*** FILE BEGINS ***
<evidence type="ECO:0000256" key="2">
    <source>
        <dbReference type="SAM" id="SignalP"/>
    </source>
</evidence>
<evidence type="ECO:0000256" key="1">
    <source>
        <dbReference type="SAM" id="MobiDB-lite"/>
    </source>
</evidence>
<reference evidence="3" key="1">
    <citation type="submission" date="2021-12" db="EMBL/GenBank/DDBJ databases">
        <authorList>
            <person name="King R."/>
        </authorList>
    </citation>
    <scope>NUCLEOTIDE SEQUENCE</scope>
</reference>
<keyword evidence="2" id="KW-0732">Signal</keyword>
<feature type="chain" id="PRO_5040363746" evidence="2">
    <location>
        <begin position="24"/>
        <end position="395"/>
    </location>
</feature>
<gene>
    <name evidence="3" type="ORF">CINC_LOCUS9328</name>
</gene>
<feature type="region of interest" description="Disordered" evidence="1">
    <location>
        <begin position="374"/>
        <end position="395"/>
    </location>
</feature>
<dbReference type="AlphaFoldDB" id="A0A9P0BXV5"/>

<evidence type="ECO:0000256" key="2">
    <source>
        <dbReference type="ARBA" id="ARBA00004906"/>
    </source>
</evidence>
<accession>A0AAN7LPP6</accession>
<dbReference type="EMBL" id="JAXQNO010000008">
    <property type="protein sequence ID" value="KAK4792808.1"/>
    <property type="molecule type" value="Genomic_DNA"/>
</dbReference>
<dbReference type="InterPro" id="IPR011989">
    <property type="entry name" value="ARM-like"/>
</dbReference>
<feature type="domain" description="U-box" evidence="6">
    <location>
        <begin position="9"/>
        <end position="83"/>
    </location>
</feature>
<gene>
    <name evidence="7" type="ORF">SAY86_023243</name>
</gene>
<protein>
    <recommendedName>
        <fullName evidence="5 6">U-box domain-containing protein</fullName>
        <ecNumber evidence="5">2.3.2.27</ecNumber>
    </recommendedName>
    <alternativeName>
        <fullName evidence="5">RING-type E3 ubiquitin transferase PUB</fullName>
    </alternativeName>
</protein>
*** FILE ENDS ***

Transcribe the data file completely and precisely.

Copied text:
<evidence type="ECO:0000256" key="2">
    <source>
        <dbReference type="SAM" id="SignalP"/>
    </source>
</evidence>
<evidence type="ECO:0000256" key="1">
    <source>
        <dbReference type="SAM" id="MobiDB-lite"/>
    </source>
</evidence>
<reference evidence="3" key="1">
    <citation type="submission" date="2021-12" db="EMBL/GenBank/DDBJ databases">
        <authorList>
            <person name="King R."/>
        </authorList>
    </citation>
    <scope>NUCLEOTIDE SEQUENCE</scope>
</reference>
<keyword evidence="2" id="KW-0732">Signal</keyword>
<feature type="chain" id="PRO_5040363746" evidence="2">
    <location>
        <begin position="24"/>
        <end position="395"/>
    </location>
</feature>
<gene>
    <name evidence="3" type="ORF">CINC_LOCUS9328</name>
</gene>
<feature type="region of interest" description="Disordered" evidence="1">
    <location>
        <begin position="374"/>
        <end position="395"/>
    </location>
</feature>
<dbReference type="AlphaFoldDB" id="A0A9P0BXV5"/>

<evidence type="ECO:0000256" key="2">
    <source>
        <dbReference type="ARBA" id="ARBA00004906"/>
    </source>
</evidence>
<accession>A0AAN7LPP6</accession>
<dbReference type="EMBL" id="JAXQNO010000008">
    <property type="protein sequence ID" value="KAK4792808.1"/>
    <property type="molecule type" value="Genomic_DNA"/>
</dbReference>
<dbReference type="InterPro" id="IPR011989">
    <property type="entry name" value="ARM-like"/>
</dbReference>
<feature type="domain" description="U-box" evidence="6">
    <location>
        <begin position="9"/>
        <end position="83"/>
    </location>
</feature>
<gene>
    <name evidence="7" type="ORF">SAY86_023243</name>
</gene>
<protein>
    <recommendedName>
        <fullName evidence="5 6">U-box domain-containing protein</fullName>
        <ecNumber evidence="5">2.3.2.27</ecNumber>
    </recommendedName>
    <alternativeName>
        <fullName evidence="5">RING-type E3 ubiquitin transferase PUB</fullName>
    </alternativeName>
</protein>